Marijuana Legalization in Mexico

GETTING CAUGHT UP:

Mexico’s legalization of marijuana has been a slow but steady process since the decriminalization of small amounts of the drug in 2009. The purpose was to free police and security services to focus on traffickers rather than individuals using personal amounts. Since then, this same purpose has been advanced by politicians and citizens to enact changes in the law regarding an individual’s right to produce and use this plant. In 2015, three Supreme Court rulings began to set a precedent and pathway for the full legalization of marijuana. One of those rulings was in favor of Graciela Elizalde, an 8 year old child with a rare form of epilepsy known as Lennox-Gastaut syndrome. She argued that the use of CBD oil drastically reduced her seizures and improved her quality of life. This was a major factor in bringing attention to the medicinal benefits of CBD. Another Supreme Court case was brought by a group of activists from the Mexican Society for Responsible and Tolerant Personal Use (SMART). The court ruled 4-1 that it was unconstitutional for the government to prohibit the growing of marijuana by individuals for personal consumption, as it violated the “human right to free development of one’s personality”. This ruling did not mean changes to the law, but allowed four individuals to receive permits to cultivate and use personal amounts of marijuana, as well as open up the possibility of future legal actions that would ultimately force a rewrite of the law.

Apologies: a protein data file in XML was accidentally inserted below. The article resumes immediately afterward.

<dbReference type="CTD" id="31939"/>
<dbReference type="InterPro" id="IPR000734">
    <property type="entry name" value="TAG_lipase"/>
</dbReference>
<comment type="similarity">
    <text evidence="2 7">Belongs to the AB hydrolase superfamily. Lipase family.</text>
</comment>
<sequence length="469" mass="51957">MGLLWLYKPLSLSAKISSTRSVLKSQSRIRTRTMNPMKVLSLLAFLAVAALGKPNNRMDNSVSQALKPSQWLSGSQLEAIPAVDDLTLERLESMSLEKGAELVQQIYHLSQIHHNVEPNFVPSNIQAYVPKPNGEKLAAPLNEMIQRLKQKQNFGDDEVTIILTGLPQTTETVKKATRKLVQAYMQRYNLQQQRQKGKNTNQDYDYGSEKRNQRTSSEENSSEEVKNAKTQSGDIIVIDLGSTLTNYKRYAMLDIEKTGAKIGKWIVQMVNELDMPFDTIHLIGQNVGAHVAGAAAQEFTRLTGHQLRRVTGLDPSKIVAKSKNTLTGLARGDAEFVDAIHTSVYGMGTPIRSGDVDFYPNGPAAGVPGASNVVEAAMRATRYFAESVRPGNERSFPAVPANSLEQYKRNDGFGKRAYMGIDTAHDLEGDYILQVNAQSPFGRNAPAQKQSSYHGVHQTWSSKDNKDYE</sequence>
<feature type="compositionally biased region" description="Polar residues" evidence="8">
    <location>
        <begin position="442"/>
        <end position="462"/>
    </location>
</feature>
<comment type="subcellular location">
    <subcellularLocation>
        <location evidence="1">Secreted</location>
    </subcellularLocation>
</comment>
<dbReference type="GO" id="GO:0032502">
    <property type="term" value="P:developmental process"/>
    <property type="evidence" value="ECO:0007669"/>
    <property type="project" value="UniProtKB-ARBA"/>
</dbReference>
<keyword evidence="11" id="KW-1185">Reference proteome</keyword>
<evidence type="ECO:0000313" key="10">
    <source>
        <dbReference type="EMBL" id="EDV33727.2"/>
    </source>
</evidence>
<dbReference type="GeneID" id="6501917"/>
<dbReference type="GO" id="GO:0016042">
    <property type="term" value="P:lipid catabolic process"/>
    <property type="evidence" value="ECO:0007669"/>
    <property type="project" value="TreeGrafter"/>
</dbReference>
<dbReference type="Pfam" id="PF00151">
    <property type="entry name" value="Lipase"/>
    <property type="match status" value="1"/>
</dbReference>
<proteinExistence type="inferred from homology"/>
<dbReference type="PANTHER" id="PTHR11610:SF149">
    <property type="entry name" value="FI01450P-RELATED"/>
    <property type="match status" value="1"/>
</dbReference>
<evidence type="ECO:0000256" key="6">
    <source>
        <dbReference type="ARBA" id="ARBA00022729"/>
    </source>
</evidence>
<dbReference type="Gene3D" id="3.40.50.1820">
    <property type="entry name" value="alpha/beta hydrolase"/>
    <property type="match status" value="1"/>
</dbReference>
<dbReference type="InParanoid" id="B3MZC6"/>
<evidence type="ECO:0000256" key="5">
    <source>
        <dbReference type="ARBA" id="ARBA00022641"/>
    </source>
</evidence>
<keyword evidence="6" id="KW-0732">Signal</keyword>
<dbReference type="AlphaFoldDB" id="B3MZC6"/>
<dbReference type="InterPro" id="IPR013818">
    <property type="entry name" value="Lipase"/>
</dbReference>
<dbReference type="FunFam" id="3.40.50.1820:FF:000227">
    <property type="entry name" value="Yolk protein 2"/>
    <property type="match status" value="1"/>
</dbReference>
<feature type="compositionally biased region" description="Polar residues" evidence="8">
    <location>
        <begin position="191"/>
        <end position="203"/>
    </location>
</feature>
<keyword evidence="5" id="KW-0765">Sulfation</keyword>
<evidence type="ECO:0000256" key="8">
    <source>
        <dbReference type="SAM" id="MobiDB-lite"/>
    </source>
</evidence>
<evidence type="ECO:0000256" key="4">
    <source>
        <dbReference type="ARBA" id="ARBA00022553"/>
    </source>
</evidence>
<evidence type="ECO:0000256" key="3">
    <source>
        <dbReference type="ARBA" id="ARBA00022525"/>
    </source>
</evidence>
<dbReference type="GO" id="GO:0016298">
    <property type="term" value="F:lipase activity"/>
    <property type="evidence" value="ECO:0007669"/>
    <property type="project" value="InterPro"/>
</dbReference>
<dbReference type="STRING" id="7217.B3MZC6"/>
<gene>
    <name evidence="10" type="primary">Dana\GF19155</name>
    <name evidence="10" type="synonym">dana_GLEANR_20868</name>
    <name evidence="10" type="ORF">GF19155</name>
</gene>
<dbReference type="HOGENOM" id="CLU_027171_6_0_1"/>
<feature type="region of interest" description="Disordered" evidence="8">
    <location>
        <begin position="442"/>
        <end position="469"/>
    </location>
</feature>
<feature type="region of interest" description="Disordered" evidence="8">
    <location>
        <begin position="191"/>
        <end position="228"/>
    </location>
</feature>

MEDICAL MARIJUANA:

In late 2017, President Enrique Pena Nieto signed a bill that effectively legalized medical marijuana in Mexico. The bill required Cofepris—Mexico’s Ministry of Health—to draft and implement regulations for pharmaceutical derivatives of marijuana with less than 1% THC. Fast forward a year, and the Ministry of Health is just now beginning to unveil their plans to introduce the first 38 approved products to the market. These 38 new products include 21 supplements, 9 cosmetics, 6 food products, and 2 “raw material” products. The two products from raw material are oil based extracts. Cofepris has permitted seven companies to produce these. Of those seven, four are from Mexico, two from the United States, and one is Spanish. You can expect to find these products for sale in early 2019, and they will be available online.